Female imagoes usually with intensely colored leading edge of the forewing, males may have this coloration less pronounced or lacking; subimagoes typically have dull grey, brown, or tan wings with a network of pale veins (based on Lloyd Gonzales's comment).
"Following mating, female imagoes of genera Callibaetis and Cloeon seek a safe place to remain stationary for five days or so, until their eggs have matured. Once their eggs are mature, the female imago flies off to land on the water, and deposit her load of eggs, which immediately start hatching. This behavior is unique to genera Callibaetis and Cloeon, as the eggs of other mayfly genera require up to two weeks following oviposition to begin hatching.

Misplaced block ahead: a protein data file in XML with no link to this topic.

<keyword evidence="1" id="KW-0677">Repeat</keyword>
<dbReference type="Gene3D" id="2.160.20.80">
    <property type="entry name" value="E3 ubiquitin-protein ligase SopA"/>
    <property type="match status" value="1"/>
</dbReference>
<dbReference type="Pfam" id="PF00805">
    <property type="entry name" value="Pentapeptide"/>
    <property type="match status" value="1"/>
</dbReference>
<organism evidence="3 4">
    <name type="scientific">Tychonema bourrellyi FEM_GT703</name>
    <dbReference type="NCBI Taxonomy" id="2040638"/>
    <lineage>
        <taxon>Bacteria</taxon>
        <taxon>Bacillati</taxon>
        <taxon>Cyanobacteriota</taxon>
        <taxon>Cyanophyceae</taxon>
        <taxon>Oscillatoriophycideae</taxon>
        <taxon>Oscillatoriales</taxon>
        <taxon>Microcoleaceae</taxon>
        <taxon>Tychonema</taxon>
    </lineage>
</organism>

" (Roger Rohrbeck's comment here
New World, more diverse in the Neotropics(2)